The Roman Philosopher Lucius Anneaus Seneca (4 BCE-65 CE) was perhaps the first to note the universal trend that growth is slow but ruin is rapid. I call this tendency the "Seneca Effect."

Thursday, June 17, 2021

Four Scenarios for a Catastrophic Future (part one)

This post is contributed by a commenter of "The Seneca Effect" who signs it as "Rutilius Namatianus." It is the first of a series of three posts that re-examine the four scenarios proposed by David Holmgren in 2009. It is an interesting story and I am sure you'll find much food for thought in reviewing those old predictions which (unfortunately) seem to have been prophetic in several respects. We seem to live in a world of total madness but, in that madness, there is some method. (UB)

 By Rutilius Namatianus
This is the first section of Part 1 - written Nov 2019. In this first section I give a summary of Holmgren's famous "Future Scenarios". In the second half, I made a ten year reflection on them Finally, Part 2 will bring it up to today in 2021. (RT)
Ten years ago, David Holmgren brought out a thesis he titled 'future scenarios,'  wherein he laid out some reasoning for two main axes along which the next few decades could be characterized and developed four main scenarios which corresponded to the four general quadrants laid out by his axes of primary variables. 

His two major variables were the rate and severity of climate change,  and the rate of oil/energy/resource depletion. See his paper here,  where he laid down the following  scenarios: 

Slow/benign climate change, slow resource depletion 'green tech.' A scenario in which conditions remain stable enough and resources abundant enough to develop an organized and controlled descent to lower resource consumption and ultimately lower complexity, without falling into chaos. This is the solar power, wind farms, electric cars and tech future type of story that is being pushed hard by the propaganda machine of the 'establishment' during the past few years.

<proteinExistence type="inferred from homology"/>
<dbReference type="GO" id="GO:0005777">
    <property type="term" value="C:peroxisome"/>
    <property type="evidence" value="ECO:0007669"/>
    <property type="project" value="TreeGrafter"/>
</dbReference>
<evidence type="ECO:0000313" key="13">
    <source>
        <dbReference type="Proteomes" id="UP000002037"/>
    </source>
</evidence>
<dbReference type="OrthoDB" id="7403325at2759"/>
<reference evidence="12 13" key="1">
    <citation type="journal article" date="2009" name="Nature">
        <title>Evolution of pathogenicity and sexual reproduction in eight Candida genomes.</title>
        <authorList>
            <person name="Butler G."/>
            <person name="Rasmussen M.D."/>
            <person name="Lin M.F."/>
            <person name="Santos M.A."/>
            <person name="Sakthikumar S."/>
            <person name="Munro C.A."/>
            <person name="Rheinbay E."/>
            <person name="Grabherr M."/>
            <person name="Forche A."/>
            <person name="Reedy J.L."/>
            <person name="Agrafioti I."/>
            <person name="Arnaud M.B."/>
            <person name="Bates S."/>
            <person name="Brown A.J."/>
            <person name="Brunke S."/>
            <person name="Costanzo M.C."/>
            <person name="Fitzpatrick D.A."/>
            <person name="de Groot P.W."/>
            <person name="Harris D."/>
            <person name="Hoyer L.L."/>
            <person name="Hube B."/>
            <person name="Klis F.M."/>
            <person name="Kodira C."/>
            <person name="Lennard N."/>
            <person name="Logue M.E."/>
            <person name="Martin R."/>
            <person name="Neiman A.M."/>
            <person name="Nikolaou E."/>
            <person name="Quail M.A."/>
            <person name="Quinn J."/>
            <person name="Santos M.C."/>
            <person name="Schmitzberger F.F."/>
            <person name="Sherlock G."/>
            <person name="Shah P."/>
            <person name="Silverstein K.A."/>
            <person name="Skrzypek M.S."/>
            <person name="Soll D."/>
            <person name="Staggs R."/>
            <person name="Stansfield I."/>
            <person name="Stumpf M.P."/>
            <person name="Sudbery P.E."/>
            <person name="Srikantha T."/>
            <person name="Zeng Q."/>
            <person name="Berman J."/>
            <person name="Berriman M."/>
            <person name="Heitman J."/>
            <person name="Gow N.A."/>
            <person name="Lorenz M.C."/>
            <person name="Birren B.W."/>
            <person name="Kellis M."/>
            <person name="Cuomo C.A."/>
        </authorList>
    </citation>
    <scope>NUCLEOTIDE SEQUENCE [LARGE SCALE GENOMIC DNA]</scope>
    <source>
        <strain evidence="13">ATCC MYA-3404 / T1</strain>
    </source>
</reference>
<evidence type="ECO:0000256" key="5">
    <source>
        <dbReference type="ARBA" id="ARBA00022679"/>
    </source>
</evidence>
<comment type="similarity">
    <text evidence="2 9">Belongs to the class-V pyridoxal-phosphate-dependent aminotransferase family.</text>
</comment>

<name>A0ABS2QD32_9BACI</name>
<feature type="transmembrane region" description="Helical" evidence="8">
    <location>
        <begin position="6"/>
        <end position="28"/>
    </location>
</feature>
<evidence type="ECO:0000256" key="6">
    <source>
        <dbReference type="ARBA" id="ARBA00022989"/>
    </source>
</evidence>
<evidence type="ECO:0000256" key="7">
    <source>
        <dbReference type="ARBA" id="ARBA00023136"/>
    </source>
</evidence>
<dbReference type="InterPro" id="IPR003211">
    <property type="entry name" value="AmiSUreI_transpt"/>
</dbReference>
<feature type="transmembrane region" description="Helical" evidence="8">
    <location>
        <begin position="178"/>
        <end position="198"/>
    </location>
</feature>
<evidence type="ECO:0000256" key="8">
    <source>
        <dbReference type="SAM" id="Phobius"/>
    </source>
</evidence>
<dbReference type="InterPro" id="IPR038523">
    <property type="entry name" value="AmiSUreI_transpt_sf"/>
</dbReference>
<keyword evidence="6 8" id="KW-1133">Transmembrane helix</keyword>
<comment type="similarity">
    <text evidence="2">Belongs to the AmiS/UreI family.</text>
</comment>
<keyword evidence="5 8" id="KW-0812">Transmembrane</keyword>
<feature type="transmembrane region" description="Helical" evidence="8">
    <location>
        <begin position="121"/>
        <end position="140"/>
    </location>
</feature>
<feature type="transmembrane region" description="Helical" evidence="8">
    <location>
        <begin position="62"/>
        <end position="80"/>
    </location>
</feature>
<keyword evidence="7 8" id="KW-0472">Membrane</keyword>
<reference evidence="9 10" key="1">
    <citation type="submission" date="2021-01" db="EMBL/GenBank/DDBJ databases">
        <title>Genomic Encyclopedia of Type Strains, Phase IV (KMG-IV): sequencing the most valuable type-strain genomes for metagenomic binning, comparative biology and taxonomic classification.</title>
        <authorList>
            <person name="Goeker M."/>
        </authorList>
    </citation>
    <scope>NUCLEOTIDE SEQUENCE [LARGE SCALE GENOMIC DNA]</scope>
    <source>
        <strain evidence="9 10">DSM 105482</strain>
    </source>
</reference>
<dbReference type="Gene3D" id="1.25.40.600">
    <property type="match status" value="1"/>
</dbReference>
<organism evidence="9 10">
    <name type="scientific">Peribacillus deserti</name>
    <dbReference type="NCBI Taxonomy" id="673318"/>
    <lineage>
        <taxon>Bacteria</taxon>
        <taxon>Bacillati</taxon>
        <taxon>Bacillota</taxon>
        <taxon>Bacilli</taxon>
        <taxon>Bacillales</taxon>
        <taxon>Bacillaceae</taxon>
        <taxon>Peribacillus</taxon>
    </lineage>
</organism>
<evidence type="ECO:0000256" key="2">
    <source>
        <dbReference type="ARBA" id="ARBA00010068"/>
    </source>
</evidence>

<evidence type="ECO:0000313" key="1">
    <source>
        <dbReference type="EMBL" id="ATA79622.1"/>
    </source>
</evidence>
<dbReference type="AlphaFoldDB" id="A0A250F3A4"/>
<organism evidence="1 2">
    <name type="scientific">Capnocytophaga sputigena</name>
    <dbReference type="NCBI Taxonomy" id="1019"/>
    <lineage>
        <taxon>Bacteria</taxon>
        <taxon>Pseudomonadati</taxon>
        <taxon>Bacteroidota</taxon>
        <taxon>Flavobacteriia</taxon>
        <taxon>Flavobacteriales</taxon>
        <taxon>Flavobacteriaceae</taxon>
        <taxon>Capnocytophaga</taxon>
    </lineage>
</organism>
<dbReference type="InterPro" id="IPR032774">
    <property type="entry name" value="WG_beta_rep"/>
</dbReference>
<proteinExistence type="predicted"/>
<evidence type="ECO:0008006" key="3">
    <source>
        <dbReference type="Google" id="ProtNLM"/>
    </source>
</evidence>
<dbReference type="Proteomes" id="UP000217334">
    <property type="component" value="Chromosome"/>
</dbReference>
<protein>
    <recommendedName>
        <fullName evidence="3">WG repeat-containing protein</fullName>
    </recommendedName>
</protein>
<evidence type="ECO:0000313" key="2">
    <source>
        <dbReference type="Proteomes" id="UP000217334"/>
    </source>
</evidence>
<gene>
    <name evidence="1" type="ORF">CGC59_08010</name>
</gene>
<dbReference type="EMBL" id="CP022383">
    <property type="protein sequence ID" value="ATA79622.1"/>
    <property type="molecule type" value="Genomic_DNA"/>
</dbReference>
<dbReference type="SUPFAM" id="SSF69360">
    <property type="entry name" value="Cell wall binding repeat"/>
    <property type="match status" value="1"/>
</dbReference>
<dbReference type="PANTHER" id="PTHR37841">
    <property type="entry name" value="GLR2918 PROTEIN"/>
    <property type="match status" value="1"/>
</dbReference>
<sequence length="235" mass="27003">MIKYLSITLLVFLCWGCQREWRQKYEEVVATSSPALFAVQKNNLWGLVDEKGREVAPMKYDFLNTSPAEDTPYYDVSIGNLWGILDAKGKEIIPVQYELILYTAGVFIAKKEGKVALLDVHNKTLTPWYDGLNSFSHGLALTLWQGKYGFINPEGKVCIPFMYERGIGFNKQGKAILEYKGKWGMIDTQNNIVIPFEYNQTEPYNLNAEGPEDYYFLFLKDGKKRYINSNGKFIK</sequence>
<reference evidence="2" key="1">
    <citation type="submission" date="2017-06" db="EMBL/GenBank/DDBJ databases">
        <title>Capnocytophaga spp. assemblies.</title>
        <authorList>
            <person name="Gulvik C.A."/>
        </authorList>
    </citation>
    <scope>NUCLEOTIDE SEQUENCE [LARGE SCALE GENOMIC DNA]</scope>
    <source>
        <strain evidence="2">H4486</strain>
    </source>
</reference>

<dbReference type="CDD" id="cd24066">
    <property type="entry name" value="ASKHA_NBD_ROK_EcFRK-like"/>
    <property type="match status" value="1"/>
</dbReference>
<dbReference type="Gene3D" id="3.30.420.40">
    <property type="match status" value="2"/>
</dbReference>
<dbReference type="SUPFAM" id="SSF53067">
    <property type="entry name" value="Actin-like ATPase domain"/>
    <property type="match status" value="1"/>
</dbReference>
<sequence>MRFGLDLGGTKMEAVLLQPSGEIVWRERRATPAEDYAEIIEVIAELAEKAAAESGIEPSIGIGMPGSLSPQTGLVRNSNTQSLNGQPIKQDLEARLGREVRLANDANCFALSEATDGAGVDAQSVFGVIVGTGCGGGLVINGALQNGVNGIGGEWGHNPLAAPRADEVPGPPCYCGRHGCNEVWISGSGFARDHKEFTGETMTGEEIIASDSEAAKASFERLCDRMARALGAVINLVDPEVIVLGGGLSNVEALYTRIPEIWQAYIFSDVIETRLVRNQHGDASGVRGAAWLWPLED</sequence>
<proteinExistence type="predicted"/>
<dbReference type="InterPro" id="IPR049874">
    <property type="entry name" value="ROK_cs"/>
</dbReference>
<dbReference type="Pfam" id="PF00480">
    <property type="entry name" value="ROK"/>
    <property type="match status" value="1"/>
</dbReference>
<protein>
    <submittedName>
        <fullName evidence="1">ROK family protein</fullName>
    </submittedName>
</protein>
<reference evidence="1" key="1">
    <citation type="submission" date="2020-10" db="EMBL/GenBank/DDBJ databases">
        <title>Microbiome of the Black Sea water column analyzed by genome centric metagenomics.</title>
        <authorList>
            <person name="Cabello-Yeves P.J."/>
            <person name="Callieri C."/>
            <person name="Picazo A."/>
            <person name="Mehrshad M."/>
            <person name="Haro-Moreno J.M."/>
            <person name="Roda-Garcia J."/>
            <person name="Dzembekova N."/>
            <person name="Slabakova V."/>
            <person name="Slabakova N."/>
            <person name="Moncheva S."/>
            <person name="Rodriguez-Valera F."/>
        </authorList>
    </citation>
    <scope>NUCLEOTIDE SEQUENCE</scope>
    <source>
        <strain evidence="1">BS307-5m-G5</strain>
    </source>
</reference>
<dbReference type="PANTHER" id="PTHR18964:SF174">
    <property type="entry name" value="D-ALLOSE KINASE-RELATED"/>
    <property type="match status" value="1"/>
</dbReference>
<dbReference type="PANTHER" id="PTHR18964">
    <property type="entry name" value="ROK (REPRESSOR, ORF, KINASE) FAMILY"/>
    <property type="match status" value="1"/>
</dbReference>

Fast/harmful climate change, slow resource depletion: 'brown tech.' A scenario in which the situation gets more chaotic, more rapidly, where economic imbalances and breakdowns prevent a 'green' transition, and where instead the focus remains on extending the service life of existing energy sources in a top-down forced reduction in consumption. This scenario is characterized by pragmatic  totalitarianism, and gratuitous violence to control resources. If it is possible to consolidate power quickly, current societal structures can even hang on for some decades until they run out of the stores of high-quality energy embedded in leftover technology it can't reproduce. Then, society breaks down into a more decentralized post-tech picture.

Slow/benign climate change, fast resource depletion: 'earth stewards.'  A scenario where chaotic environmental conditions cause a rapid breakdown of large power structures, so that nobody can manage any sort of green tech build-out before things slip down the decline curve. The situation stabilizes at a salvage-tech society of highly localized cultures who, while they go through a huge decline in population and complexity and affluence, manage to catch a foothold in an eco-wholesome scenario characterized by permaculture, with most people working on farms in small polities - which might be more like the high middle ages than anything else.

fast/harsh climate change, fast resource depletion: 'lifeboat.'  A scenario where things are too rapidly evolving for any centralized power to hang on to a brown-tech regime very long or very effectively, and civilizations melts down in chaos until there are only scattered bits of structure left, living primitive farming, hunting/gathering, or scavenging cultures on whatever's left. Large regions are abandoned as unexploitable by anything by nomads and nomads make a big comeback. Population is probably lowest in this of all the 4 scenarios.

Holmgren also describes two general affinities among these scenarios, where 'green-tech' will overtime devolve towards 'earth steward' and where 'brown tech' will over time devolve towards 'lifeboat'. 

Now, that was in 2009. Ten years on, let's review his scenarios and how they have followed real events. In 2009, we suspected that oil had peaked recently. Without the redefinition of non-oil things as oil (the most extreme being corn ethanol and 'refinery gain' in US statistics!), it is clear now that conventional crude oil did peak in 2005.